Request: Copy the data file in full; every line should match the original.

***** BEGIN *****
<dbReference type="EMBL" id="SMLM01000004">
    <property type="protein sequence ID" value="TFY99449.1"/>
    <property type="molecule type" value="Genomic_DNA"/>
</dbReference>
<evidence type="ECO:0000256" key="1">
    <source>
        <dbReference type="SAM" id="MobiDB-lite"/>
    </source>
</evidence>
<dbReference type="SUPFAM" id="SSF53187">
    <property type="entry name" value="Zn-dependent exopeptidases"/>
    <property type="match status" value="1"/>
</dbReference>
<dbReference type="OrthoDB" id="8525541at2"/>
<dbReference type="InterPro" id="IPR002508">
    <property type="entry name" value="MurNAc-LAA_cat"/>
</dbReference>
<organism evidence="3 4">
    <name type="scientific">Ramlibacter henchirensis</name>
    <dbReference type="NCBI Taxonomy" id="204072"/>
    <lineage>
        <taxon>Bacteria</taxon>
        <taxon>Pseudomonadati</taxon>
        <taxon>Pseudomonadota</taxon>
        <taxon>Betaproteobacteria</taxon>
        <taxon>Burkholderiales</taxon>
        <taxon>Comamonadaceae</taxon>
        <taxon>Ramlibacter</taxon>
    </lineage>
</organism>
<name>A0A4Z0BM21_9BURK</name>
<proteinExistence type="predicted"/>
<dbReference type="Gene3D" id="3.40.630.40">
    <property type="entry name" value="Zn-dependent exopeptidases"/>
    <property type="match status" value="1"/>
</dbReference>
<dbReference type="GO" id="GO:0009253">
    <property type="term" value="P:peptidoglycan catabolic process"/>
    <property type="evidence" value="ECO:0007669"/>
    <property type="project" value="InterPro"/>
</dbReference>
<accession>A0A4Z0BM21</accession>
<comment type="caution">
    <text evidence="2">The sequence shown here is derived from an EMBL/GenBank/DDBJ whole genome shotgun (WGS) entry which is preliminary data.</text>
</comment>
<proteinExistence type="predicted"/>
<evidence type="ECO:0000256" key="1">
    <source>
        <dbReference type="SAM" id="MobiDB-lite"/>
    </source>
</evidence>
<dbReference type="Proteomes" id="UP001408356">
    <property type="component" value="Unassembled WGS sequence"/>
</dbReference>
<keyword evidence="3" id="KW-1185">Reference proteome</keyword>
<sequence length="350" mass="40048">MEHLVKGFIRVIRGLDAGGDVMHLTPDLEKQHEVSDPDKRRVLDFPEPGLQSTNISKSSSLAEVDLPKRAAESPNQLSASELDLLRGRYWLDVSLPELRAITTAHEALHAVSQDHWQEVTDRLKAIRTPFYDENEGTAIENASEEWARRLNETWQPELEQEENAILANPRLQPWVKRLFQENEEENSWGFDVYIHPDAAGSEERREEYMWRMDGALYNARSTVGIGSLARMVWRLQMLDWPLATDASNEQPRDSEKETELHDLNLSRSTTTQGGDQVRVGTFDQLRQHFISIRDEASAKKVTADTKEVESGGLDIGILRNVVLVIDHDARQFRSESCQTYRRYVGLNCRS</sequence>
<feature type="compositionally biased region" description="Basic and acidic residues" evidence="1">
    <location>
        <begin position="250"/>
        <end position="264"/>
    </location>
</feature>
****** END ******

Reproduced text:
<dbReference type="EMBL" id="SMLM01000004">
    <property type="protein sequence ID" value="TFY99449.1"/>
    <property type="molecule type" value="Genomic_DNA"/>
</dbReference>
<evidence type="ECO:0000256" key="1">
    <source>
        <dbReference type="SAM" id="MobiDB-lite"/>
    </source>
</evidence>
<dbReference type="SUPFAM" id="SSF53187">
    <property type="entry name" value="Zn-dependent exopeptidases"/>
    <property type="match status" value="1"/>
</dbReference>
<dbReference type="OrthoDB" id="8525541at2"/>
<dbReference type="InterPro" id="IPR002508">
    <property type="entry name" value="MurNAc-LAA_cat"/>
</dbReference>
<organism evidence="3 4">
    <name type="scientific">Ramlibacter henchirensis</name>
    <dbReference type="NCBI Taxonomy" id="204072"/>
    <lineage>
        <taxon>Bacteria</taxon>
        <taxon>Pseudomonadati</taxon>
        <taxon>Pseudomonadota</taxon>
        <taxon>Betaproteobacteria</taxon>
        <taxon>Burkholderiales</taxon>
        <taxon>Comamonadaceae</taxon>
        <taxon>Ramlibacter</taxon>
    </lineage>
</organism>
<name>A0A4Z0BM21_9BURK</name>
<proteinExistence type="predicted"/>
<dbReference type="Gene3D" id="3.40.630.40">
    <property type="entry name" value="Zn-dependent exopeptidases"/>
    <property type="match status" value="1"/>
</dbReference>
<dbReference type="GO" id="GO:0009253">
    <property type="term" value="P:peptidoglycan catabolic process"/>
    <property type="evidence" value="ECO:0007669"/>
    <property type="project" value="InterPro"/>
</dbReference>
<accession>A0A4Z0BM21</accession>
<comment type="caution">
    <text evidence="2">The sequence shown here is derived from an EMBL/GenBank/DDBJ whole genome shotgun (WGS) entry which is preliminary data.</text>
</comment>
<proteinExistence type="predicted"/>
<evidence type="ECO:0000256" key="1">
    <source>
        <dbReference type="SAM" id="MobiDB-lite"/>
    </source>
</evidence>
<dbReference type="Proteomes" id="UP001408356">
    <property type="component" value="Unassembled WGS sequence"/>
</dbReference>
<keyword evidence="3" id="KW-1185">Reference proteome</keyword>
<sequence length="350" mass="40048">MEHLVKGFIRVIRGLDAGGDVMHLTPDLEKQHEVSDPDKRRVLDFPEPGLQSTNISKSSSLAEVDLPKRAAESPNQLSASELDLLRGRYWLDVSLPELRAITTAHEALHAVSQDHWQEVTDRLKAIRTPFYDENEGTAIENASEEWARRLNETWQPELEQEENAILANPRLQPWVKRLFQENEEENSWGFDVYIHPDAAGSEERREEYMWRMDGALYNARSTVGIGSLARMVWRLQMLDWPLATDASNEQPRDSEKETELHDLNLSRSTTTQGGDQVRVGTFDQLRQHFISIRDEASAKKVTADTKEVESGGLDIGILRNVVLVIDHDARQFRSESCQTYRRYVGLNCRS</sequence>
<feature type="compositionally biased region" description="Basic and acidic residues" evidence="1">
    <location>
        <begin position="250"/>
        <end position="264"/>
    </location>
</feature>